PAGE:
How to organize your office event in 6 steps [Free Checklist]

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Whether you are planning something as simple as a client meeting or an office holiday party, or something more substantial like a retirement ceremony or a corporate retreat, following a plan will be of enormous help to you.

We’ve organized the process into a checklist below, making it harder to forget any critical steps!

1# Set your scope and your budget

You need to know how much you are going to spend before you can move on to step 2, but you need to understand the scope of the event to do that. How many people will be there? What will they gain from being there? Will it be a casual event or a classy one?

Once you know that, you can make some accurate predictions about costs.

2# Book the location

If this is your own conference room or canteen, this could be a no-brainer. If you need something extensive, though, you might have to book a venue weeks or months in advance.

3# Plan your activities

This depends most on what type of event you are hosting. Will there be speeches, announcements, and awards? Will there be refreshments? Break-away sessions? Drinks afterwards? Planning all of this down to the last detail can prevent awkward moments when your guests don’t know what to do next.

4# Create a guest list

Again, this could be a trivial task or a week-long adventure, depending on the scope of the event. Will you be inviting people from outside your organization? Will they be allowed to bring ‘plus-ones’? Will you require them to RSVP, or will you plan for a few empty seats just in case?

Remember, though, that any plan that depends on the actions of others has to be fluid. Someone will inevitably be ill that day, or have car trouble. This could even be one of your critical guests or speakers, so have a few back-up options for your mission critical guests, and know when to cancel the whole thing if going forward would be pointless.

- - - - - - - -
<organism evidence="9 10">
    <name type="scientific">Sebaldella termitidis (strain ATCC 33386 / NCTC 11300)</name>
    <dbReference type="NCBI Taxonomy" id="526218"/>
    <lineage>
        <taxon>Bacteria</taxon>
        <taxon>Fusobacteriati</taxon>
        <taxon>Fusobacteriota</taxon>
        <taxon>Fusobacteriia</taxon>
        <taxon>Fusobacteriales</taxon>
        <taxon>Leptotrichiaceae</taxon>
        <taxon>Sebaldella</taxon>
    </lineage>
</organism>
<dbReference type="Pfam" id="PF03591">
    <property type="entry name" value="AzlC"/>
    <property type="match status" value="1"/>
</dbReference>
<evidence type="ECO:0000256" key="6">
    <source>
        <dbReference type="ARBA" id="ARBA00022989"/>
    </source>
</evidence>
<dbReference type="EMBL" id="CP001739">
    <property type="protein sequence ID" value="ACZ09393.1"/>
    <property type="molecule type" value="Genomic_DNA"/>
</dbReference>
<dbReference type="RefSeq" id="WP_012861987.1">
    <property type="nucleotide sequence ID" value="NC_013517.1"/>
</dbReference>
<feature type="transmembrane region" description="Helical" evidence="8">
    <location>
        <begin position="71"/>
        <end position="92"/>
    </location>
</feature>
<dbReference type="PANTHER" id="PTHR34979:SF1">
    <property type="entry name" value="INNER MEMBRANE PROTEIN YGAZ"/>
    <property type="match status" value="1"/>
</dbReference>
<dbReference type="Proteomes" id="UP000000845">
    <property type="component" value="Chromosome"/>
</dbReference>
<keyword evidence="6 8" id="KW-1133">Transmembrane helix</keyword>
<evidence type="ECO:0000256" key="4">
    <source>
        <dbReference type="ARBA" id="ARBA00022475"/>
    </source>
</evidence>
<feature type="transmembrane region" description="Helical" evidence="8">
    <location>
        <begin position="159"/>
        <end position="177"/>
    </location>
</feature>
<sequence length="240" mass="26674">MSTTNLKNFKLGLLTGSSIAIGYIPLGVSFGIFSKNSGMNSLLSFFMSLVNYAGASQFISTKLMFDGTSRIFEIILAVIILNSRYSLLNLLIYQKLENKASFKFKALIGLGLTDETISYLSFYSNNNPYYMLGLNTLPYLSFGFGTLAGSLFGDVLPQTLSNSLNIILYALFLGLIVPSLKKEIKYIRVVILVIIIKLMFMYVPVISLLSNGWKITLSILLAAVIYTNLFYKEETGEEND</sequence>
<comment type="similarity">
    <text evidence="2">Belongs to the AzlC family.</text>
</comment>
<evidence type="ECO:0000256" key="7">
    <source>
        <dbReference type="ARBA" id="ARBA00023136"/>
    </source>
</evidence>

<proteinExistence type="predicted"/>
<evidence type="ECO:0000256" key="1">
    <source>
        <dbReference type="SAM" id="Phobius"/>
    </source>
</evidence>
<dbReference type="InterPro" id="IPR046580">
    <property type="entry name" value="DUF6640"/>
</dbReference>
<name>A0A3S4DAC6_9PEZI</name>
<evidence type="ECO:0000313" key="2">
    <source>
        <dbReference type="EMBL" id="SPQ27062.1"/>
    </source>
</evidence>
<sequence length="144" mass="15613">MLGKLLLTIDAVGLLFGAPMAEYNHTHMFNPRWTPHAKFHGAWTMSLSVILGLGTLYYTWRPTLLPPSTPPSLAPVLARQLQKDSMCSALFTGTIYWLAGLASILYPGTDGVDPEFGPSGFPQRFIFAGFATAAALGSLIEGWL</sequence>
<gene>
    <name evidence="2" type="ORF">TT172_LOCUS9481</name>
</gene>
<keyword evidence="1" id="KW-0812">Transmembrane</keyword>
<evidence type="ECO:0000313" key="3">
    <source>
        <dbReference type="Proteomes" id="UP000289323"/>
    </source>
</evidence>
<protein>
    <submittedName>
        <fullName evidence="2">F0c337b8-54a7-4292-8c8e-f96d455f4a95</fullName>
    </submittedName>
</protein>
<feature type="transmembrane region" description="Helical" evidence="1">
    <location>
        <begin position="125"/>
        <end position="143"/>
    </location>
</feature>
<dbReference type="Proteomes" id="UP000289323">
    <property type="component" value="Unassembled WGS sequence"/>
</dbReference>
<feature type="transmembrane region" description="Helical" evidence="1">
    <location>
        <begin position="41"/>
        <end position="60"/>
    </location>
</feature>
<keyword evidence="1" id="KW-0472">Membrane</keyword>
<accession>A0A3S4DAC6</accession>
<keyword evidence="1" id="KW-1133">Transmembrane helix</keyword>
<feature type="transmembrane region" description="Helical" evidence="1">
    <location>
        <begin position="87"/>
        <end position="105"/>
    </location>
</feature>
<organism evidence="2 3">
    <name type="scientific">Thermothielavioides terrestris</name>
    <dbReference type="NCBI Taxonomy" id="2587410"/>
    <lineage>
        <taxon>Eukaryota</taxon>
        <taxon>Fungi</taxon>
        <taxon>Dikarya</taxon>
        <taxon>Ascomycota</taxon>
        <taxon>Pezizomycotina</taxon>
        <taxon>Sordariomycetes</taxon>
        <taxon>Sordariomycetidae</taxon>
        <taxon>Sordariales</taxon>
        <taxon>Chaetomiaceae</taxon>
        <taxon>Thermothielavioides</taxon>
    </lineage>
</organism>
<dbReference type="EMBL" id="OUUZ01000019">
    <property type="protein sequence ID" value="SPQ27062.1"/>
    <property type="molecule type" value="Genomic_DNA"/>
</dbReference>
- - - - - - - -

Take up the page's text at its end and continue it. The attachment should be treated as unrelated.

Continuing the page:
5# Print the  invites

This is one of the most important steps. Even if this is a casual meeting, you need to send a memo. On the other hand, if this is a large formal event, the quality of your invitations will set the stage for the day, and give your attendees a lot of subconscious clues about how to dress and comport themselves. Make you’re your invitations send the right signals.

Note that is you are planning a formal event, you should include a rough program of the events you planned in step 3 with the invitation, even if it is only an inter-office email.

6# Follow up,check and double check

Remember how we said to keep plans fluid? This is where that pays off. Don’t just check steps 1-5 off once you’ve dealt with them. Go through the entire list at every stage, and make sure nothing important has changed. After all, it is better to redo everything the week before than the night before!

Now you have a plan for your event, and you can tackle it with a bit of confidence. Just remember – be ready for anything!